I’ve not read the source novel by Robert James Waller (the three-hankie, tear-jerking book club mania that surrounded its release gave me the heebie jeebies … and I blame its runaway success for inflicting Nicholas Sparks upon modern literary best seller lists), and the film bored me silly with Meryl Streep doing her darndest to channel Anna Magnani up against the splintery balsa wood that is Clint Eastwood. The story, for those unfamiliar, details the whirlwind weekend affair between (wait for it) a National Geographic photographer visiting a small Iowa town to photograph covered bridges and an Italian woman trapped in a pleasant but unremarkable marriage to a farmer who has left her alone for the weekend as he heads off with their two children to attend a state fair in Indianapolis (which isn’t in Iowa). Whew.

Blessedly, Brown and Norman take the Harlequin Romance conceit of the source material and turn it on its head, crafting from its simplistic superstructure a sour/sweet souffle of American rural provincialism, xenophobia, and sexism. Bridges in their hands becomes allegorical operetta (a la The Most Happy Fella), a tragedy of missed opportunities and of failing to stoke the fiery spark of individuality in our dearest loved ones.

The Dio’s Bridges of Madison County ensemble

Directed with poignant nuance, arch wit, and clinical precision by Steve DeBruyne, The Dio’s cast rises to the challenge. Leads Marlene Inman and Jon McHatton as Francesca and Robert respectively, yes, capture the heady chemistry of sweeping escapist romance that audiences will desire, but they also layer in sparkling moments of humor and humanity and tragic loss that offer the narrative heartbreaking heft. Their vocals are breathtaking, simultaneously soaring and intimate – “Wondering” and “Falling Into You” being particular highlights. Inman gives a beautifully calibrated portrayal of an Italian woman whose intense creativity is hauntingly at odds with the workaday charms of farm/family life in mid-60s Iowa. McHatton is a gleaming presence throughout, a bolt of free-thinking masculine Id in stark relief against a conservative landscape. McHatton brings a welcome humility and forlorn longing to a role that in less capable hands could devolve into swaggering machismo.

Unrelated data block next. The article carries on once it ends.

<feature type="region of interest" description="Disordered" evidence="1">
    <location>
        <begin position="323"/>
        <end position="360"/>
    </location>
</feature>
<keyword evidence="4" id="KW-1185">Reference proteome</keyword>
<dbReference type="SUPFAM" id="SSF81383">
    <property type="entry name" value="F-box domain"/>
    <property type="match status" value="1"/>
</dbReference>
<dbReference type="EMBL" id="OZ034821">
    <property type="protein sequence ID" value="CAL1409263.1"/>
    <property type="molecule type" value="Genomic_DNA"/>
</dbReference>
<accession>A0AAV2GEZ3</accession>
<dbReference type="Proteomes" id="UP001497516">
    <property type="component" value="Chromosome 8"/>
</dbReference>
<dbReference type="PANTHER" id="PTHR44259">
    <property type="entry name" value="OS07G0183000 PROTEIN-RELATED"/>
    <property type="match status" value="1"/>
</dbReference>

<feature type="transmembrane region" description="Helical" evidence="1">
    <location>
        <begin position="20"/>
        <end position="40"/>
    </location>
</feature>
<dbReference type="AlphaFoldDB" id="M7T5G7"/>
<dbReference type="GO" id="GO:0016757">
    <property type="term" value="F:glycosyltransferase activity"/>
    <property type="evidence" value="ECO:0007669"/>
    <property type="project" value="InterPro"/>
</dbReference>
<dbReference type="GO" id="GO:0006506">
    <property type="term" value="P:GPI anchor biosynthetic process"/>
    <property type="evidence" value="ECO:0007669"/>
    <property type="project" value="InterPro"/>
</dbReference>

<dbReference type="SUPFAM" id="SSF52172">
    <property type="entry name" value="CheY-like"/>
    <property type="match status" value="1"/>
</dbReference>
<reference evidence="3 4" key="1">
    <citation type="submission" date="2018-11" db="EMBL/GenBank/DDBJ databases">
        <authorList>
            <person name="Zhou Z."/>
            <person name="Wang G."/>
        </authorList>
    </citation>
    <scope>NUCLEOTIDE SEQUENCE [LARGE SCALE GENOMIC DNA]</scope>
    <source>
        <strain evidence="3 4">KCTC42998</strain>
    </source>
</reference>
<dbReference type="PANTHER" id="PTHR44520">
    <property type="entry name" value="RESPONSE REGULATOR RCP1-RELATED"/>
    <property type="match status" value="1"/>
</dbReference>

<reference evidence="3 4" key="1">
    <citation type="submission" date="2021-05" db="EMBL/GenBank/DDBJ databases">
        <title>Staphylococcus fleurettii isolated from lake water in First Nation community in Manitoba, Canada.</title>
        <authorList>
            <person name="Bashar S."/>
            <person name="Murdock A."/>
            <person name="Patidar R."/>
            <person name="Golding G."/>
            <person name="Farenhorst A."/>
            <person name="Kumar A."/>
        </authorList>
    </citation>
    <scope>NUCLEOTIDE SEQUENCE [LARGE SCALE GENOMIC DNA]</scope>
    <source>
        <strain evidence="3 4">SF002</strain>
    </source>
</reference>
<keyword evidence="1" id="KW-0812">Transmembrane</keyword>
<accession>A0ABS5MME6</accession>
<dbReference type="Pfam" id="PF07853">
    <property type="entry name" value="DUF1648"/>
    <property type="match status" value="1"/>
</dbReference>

The rest of the ensemble is a well-oiled machine, doing yeoman’s work in multiple roles and seamlessly shifting, moving, and reassembling the various components of Matthew Tomich’s ingenious cube-based set design from farmhouse kitchen to bustling Main Street to cathedral to, yes, covered bridge. Tomich uses projections and additional lighting techniques to bring a dreamlike wonder to the proceedings, using The Dio’s limited space to maximum effect. I could have watched those set changes all day. You never hear an audience member say that.

Carrie Jay Sayer as Gladys Kravitz-esque nosy neighbor Marge and Dan Morrison as her husband Charlie wring every bit of funny out of their broad character roles, sidestepping outright mugging and infusing a refreshing sense of empathy. I also must call out Madison Merlanti as Robert’s ex-wife Marian; her delivery of the hypnotic ode to what-might-have-been “Another Life” is a showstopper.

At one point Francesca explains to Robert that, while the houses in her small Iowa farm community may look desolate, they are quite a flurry of frantic inner life, that the people in them are “either working … or looking out their windows,” perhaps sitting in judgment of their neighbors or envious of the world that may be passing them by. The Dio’s production of The Bridges of Madison County (running two more weekends through May 21) takes us lovingly, critically inside those homes, reminding us that tragedies of the heart – small and large – happen in every living room, every day.

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Reel Roy Reviews is now TWO books! You can purchase your copies by clicking here (print and digital). In addition to online ordering at Amazon or from the publisher Open Books, the first book is currently is being carried by BookboundCommon Language Bookstore, and Crazy Wisdom Bookstore and Tea Room in Ann Arbor, Michigan and by Green Brain Comics in Dearborn, Michigan. My mom Susie Duncan Sexton’s Secrets of an Old Typewriter series is also available on Amazon and at Bookbound and Common Language.

“A club of individuals” – my mom and I appear with Terry Doran and Patty Hunter on “Patty’s Page” (Allen County Public Library TV)